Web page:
In the days following Adam Yauch’s passing in May of last year, many of us nostalgia-stricken fans were searching for words to express how deeply saddened we were by not only the loss of Adam but inevitably the Beastie Boys as a whole. Someone along the way said something to the effect of, “The Beastie Boys were the Internet before there was an Internet.” Without even having to think about it, any Beastie fan over the age of 30 had to agree with how incredibly accurate that statement was. Likewise, it’s on the Internet that I’ve spent the last 11 months scrounging up old Beastie Boys clips as part of my own personal grieving process. Like this one from 1984. It’s of the early incarnation of the band, where Kate Schellenbach (later of Luscious Jackson) played drums and Mike D sang. It was recorded for a NYC public access show called The Scott & Gary Show. Even though this one was uploaded to YouTube way back in 2007, I hadn’t come across it until last week. I apologize for the late slip, but this Beastie Boys footage needs to be addressed...
First of all, how great are those graphics for Scott & Gary? Black magic marker on some poster board, with a still camera shot on it—it’s a reminder that public access TV, like punk rock or zines or anything that employed DIY methodology, was something that virtually anyone could do...no matter how shitty the outcome. Alright, moving on…
“White Shadow” is my goddamn jam! To those that are unfamiliar, The White Shadow was a television program that ran from the late ’70 to the early ‘80s. The basic premise was this: a Caucasian former NBA player takes a basketball coaching job at a predominantly African American and Hispanic high school in South Central Los Angeles, where fairly predictable culture clash-y type things ensue. I was way too young when it originally aired and grew up without TV for a good portion of my youth, so I never got to see that much of it. But one of my fondest memories from childhood is visiting my uncle’s house and staying up all night, lying on the floor in front of a little 9” black and white TV set, watching reruns of The White Shadow on a UHF channel. Anyway, this song is obviously about that show and really important stuff like what time and channel it was on and how it eventually got cancelled, which totally bummed the guys out. To me, this is pretty much the best song ever written.
I love how after the second half of the strangely-interrupted “White Shadow”, Mike D, who is very much in command despite being a horrendous (AKA-awesome) singer, dismissively waives the host off like, “Wait, we got another song…” He then turns to Ad-Rock and says, “Remember to sing.” (Which Ad-Rock does indeed remember to do.) before proclaiming, “This one goes out to our mothers.” In typical punk rock fashion, “Egg Raid on Mojo” is sloppy, fast and fun. It ends with Mike D stating, “That was our new Kiss mastermix version.” It’s unclear whether that’s a shot at the band KISS or the radio station, KISS FM (I think this was recorded on Valentines Day.) but it matters little to me either way, as I believe rather hasty endings such as this are a key component of live punk shows. Johnny Rotten’s famous line from the end of the last ever Sex Pistols show comes to mind: “Ever get the feeling you’ve been cheated?”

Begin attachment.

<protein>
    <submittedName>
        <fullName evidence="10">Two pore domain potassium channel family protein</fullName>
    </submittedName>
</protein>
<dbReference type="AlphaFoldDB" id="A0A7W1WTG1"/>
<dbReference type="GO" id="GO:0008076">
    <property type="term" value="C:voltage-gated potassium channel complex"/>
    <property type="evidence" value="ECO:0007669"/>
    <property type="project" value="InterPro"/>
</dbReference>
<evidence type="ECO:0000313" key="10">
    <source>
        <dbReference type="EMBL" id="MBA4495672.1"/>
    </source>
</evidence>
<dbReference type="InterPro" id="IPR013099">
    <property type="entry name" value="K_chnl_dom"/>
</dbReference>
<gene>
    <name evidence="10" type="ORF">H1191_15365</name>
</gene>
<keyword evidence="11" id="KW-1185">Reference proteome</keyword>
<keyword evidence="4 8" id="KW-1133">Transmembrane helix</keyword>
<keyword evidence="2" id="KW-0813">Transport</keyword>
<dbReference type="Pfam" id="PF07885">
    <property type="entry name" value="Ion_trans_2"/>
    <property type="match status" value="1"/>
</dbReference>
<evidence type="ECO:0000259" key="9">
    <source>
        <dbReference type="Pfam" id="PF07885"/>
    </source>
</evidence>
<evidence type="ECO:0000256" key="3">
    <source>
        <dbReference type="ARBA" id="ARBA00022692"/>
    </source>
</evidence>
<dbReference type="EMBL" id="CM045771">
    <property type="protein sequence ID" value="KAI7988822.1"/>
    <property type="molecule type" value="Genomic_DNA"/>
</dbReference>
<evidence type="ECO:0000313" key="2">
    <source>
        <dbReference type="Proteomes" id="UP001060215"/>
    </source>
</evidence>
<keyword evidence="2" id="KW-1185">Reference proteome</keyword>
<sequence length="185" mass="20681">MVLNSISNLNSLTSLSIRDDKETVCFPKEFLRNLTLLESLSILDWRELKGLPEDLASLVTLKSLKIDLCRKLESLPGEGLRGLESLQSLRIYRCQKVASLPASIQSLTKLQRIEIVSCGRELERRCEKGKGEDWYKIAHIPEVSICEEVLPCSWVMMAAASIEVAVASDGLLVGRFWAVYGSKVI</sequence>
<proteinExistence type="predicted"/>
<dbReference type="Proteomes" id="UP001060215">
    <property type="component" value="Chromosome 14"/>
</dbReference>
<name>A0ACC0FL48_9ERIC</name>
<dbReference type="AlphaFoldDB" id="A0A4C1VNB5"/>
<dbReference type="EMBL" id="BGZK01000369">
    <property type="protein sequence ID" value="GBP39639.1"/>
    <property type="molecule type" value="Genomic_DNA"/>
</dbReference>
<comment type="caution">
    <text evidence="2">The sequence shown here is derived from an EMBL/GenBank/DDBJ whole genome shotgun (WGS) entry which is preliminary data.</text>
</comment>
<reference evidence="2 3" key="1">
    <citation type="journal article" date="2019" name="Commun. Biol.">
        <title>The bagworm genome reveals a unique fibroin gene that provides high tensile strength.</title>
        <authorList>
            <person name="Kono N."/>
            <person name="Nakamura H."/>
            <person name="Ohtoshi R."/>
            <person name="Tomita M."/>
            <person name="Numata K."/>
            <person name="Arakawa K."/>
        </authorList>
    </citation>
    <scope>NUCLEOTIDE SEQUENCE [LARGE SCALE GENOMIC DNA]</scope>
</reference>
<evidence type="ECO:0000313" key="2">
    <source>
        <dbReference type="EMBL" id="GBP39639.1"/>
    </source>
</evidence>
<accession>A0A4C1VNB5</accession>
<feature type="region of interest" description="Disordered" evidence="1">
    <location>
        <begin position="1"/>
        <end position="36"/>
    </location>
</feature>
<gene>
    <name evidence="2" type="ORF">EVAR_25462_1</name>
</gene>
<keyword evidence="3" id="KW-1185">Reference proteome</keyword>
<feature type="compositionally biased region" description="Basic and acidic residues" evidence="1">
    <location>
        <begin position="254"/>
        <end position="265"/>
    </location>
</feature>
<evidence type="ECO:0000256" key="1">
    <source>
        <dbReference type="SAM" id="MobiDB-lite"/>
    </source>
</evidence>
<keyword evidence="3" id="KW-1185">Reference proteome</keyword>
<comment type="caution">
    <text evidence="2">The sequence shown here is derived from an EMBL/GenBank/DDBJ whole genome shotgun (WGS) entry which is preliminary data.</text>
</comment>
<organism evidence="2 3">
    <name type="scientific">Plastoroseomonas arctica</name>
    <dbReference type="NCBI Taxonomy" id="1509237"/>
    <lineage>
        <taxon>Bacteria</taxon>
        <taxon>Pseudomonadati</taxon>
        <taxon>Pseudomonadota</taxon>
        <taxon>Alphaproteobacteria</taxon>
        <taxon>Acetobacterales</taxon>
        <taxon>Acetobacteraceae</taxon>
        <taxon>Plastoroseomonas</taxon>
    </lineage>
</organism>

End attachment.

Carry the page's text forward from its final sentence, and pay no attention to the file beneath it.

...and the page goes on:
OK, before we leave, let’s take special notice of the sartorial choices going on here. Kate is wearing a nice V-neck sweater...Ad-Rock is sporting the snap back mesh; a look we will get used to seeing him with, at least until '89...my surprisingly preppy guy, MCA clearly hasn’t discovered the motorcycle jacket yet...but, whoa, wait...let’s talk specifically about Mike D’s green windbreaker for a second. I know that fashion, like pretty much any fucking thing else, is circular. That is, "what goes around, comes around." But I have to wonder; did he time travel forward to the year 1995, visit a Pharcyde video shoot, steal Fatlip’s windbreaker, sew a hood on it, dye it green, and then bring it back to 1984 just to look really awesome while singing hardcore songs about old TV shows and juvenile actions on public access television? I think want to believe it’s entirely possible… OK, I know that’s a huge stretch but I just spent 20 minutes of my life Googling “green windbreaker ‘90s rap videos Fatlip time travel” in hopes that I would find some minuscule strand of evidence that would back my theory. I was unsuccessful but I'm not about to just throw that time away. Let me have this! Hey, one of the many things the Beastie Boys taught us about life, is that sometimes when you’re committed to an idea you just gotta make it work, even if making it work means admitting that it doesn’t really work at all. So, uhm, there’s that. Also, note to self: coin the term “windbreaker hip-hop.”
Shoutouts to MediaGod for the upload.
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